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Tools and Techniques to Debug an Embedded Linux System

Sergio Prado - Watch Now - Duration: 58:53

Tools and Techniques to Debug an Embedded Linux System
Sergio Prado

Summary: In this talk, we will learn how to use different tools and techniques to debug an embedded Linux system.

Description: There are several tools and techniques to debug an embedded Linux system that can be applied in both user space and kernel space. Depending on the problem, you may need different tools like addr2line for crash dump analysis, GDB for interactive debugging, ftrace for kernel tracing, valgring to catch memory-related issues, gprof for application profiling, etc! In this hands-on oriented talk, we will learn how these and many other tools and techniques can be used when debugging an embedded Linux system.

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Carlos.Amaya
Score: 1 | 3 weeks ago | no reply

Thank you very much Sergio, great presentation!

phfbertoleti
Score: 1 | 3 weeks ago | 1 reply

Sergio, absolutely fantastic presentation! Thanks for sharing such an amazing content!

I've a question for you: to get kernel logs when we're developing a product, it's usual to configure a serial console for kernel and check the messages sent there (as I believe you've done when checking kernel crash in USB sub-system) during developing and testing phases. However, sometimes we're in a situation where there isn't a "free" uart for this (like debugging a product which a bug has been discovered in field operation, for example). In these cases, what's the best way to get kernel crash logs? Could you please share some good practices in this situation?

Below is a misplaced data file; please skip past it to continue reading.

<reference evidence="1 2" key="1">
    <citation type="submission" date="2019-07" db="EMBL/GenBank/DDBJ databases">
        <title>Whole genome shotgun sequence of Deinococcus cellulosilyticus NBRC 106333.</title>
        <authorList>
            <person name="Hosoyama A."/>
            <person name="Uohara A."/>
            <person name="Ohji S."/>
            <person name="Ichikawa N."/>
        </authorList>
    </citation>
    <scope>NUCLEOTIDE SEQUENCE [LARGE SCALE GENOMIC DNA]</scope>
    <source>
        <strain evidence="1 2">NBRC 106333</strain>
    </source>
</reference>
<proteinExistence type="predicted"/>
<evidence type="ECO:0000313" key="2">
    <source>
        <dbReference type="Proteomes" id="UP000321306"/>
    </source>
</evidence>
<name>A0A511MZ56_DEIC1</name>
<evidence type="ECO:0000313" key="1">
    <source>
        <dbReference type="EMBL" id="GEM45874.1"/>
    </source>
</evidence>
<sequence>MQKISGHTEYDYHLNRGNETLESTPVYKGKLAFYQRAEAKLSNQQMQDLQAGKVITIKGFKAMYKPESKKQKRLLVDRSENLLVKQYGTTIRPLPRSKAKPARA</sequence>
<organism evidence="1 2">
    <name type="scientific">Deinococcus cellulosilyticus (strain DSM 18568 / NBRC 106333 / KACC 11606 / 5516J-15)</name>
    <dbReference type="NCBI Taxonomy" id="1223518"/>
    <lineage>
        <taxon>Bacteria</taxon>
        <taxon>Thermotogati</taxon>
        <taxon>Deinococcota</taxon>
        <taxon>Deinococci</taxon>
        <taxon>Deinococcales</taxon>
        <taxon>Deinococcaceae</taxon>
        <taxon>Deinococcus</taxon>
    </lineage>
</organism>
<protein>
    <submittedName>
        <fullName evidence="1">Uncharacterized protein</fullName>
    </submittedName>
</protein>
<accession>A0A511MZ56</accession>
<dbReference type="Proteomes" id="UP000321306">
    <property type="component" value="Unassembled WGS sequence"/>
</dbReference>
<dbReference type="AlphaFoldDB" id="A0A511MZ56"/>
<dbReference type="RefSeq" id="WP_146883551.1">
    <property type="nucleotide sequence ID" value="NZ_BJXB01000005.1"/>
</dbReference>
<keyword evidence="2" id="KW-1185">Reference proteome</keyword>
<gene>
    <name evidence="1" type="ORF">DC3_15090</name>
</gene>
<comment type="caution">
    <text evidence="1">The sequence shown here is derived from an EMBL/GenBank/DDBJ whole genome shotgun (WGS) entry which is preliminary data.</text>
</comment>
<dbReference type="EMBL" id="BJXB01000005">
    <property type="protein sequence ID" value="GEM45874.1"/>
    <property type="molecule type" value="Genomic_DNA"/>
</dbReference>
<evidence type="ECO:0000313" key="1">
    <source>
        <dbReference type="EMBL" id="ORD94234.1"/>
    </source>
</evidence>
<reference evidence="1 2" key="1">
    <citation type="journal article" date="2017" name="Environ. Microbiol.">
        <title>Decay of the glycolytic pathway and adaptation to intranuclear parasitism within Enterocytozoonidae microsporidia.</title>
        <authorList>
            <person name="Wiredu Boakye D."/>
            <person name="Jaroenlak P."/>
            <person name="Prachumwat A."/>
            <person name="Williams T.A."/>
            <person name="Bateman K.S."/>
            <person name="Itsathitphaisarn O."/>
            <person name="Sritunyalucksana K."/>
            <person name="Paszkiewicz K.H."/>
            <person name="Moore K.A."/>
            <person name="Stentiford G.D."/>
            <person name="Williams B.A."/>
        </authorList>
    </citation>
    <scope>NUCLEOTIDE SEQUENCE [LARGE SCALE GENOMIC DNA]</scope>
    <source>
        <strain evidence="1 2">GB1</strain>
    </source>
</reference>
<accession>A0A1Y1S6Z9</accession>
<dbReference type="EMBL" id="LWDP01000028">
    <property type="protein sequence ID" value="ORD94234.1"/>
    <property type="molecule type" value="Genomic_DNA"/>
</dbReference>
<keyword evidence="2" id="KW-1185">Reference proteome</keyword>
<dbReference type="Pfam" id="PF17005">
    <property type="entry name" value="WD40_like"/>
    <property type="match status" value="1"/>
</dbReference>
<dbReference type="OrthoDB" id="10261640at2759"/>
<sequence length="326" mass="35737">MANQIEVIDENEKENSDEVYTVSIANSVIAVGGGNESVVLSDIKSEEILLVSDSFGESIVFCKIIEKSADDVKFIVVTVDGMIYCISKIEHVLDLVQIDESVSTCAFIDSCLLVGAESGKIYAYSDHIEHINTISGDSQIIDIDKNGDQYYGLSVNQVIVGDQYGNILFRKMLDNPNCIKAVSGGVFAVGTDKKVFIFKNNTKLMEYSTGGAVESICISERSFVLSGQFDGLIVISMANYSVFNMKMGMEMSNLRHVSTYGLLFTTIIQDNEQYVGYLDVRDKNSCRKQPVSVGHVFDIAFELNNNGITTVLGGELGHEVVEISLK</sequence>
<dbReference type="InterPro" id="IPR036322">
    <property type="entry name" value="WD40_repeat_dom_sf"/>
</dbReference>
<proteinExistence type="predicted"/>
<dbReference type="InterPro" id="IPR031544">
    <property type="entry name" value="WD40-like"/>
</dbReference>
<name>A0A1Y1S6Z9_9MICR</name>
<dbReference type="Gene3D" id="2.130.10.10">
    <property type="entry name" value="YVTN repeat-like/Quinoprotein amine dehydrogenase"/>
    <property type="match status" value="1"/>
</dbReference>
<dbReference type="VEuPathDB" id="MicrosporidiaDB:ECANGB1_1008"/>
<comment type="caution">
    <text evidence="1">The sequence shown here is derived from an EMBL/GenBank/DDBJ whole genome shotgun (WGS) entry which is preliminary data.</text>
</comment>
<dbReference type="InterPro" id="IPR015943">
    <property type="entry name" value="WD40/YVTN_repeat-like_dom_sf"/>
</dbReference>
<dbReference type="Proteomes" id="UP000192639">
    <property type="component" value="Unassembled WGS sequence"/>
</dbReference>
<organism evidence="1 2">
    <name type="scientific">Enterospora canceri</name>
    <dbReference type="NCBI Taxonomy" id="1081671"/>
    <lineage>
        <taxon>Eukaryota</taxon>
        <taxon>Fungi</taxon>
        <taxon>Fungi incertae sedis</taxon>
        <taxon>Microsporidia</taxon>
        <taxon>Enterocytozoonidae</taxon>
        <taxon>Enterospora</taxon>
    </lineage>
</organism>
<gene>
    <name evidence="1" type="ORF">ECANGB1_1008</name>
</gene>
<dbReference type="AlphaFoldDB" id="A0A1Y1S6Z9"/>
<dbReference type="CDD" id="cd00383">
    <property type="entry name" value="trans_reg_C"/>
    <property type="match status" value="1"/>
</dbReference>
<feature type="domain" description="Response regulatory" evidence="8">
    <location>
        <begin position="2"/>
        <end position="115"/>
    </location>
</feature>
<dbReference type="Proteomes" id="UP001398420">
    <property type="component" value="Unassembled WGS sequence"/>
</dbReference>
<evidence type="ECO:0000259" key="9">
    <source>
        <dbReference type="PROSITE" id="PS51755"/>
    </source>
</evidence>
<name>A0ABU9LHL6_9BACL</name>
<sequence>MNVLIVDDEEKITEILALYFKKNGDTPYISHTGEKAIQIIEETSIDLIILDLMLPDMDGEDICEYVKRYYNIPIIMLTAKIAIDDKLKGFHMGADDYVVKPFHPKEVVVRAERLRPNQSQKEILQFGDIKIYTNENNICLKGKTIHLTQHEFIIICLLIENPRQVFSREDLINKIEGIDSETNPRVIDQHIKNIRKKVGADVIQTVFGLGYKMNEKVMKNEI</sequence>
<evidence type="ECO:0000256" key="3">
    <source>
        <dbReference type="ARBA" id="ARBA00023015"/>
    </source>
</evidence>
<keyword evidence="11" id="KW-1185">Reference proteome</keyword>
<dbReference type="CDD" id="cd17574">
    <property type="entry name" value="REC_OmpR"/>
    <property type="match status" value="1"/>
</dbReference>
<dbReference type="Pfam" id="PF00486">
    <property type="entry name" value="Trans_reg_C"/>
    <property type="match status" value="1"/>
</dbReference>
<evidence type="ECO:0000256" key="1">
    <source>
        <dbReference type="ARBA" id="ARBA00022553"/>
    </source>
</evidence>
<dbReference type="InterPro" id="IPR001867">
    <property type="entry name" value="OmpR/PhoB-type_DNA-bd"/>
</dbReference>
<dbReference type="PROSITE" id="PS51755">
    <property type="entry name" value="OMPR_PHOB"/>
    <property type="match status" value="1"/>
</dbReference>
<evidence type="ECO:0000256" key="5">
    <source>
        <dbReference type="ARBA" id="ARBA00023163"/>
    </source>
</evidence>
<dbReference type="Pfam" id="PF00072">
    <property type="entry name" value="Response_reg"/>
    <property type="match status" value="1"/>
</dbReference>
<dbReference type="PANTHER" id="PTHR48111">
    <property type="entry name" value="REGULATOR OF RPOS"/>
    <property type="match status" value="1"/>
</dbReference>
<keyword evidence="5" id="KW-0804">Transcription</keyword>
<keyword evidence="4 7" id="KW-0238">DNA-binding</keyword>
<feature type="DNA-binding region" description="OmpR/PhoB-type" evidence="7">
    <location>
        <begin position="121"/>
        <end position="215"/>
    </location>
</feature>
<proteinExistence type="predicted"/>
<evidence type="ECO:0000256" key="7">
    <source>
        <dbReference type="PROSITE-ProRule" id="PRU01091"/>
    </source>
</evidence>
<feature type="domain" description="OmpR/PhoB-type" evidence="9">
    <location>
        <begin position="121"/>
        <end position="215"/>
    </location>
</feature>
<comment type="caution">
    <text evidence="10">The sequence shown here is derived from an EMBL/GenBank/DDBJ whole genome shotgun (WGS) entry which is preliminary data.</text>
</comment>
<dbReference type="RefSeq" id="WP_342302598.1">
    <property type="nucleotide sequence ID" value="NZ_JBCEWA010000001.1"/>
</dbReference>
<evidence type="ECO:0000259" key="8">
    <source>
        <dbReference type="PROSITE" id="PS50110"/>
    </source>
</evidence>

Thanks in advance.

sergio_pradoSpeaker
Score: 0 | 3 weeks ago | no reply

Hi phfbertoleti! I am glad you enjoyed it!

About your question, you have a few options:

  1. You could redirect kernel logs (including kernel oops messages) to some persistent storage that you could retrieve later. Usually, log daemons like journald or rsyslogd are able to do that.
  2. You could use the kernel pstore framework. This framework enables you to store kernel logs (including crashes) in a separated region of memory that you could retrieve later (after a soft reset for example).

Hope that helps.

Thanks!

glennk
Score: 1 | 3 weeks ago | 1 reply

This was a fantastic talk, you are spot on debugging is not given anywhere near enough attention which it certainly deserves! I also loved "THE SIX STAGES OF DEBUGGING", classic!

sergio_pradoSpeaker
Score: 0 | 3 weeks ago | no reply

I am glad you liked it!

LeeT1
Score: 1 | 3 weeks ago | 1 reply

Will the video be available for download? You covered a lot more information during the debugging exercises than are covered in the slides.

Stephane.Boucher
Score: 1 | 3 weeks ago | no reply

If you mean the video of the presentation, they cannot be downloaded. But they can be watched at will on the website.

jgaitan
Score: 1 | 4 weeks ago | 1 reply

Awesome session, extremely informative!

sergio_pradoSpeaker
Score: 0 | 4 weeks ago | no reply

Thanks @jgaitan! I am glad you enjoyed it!

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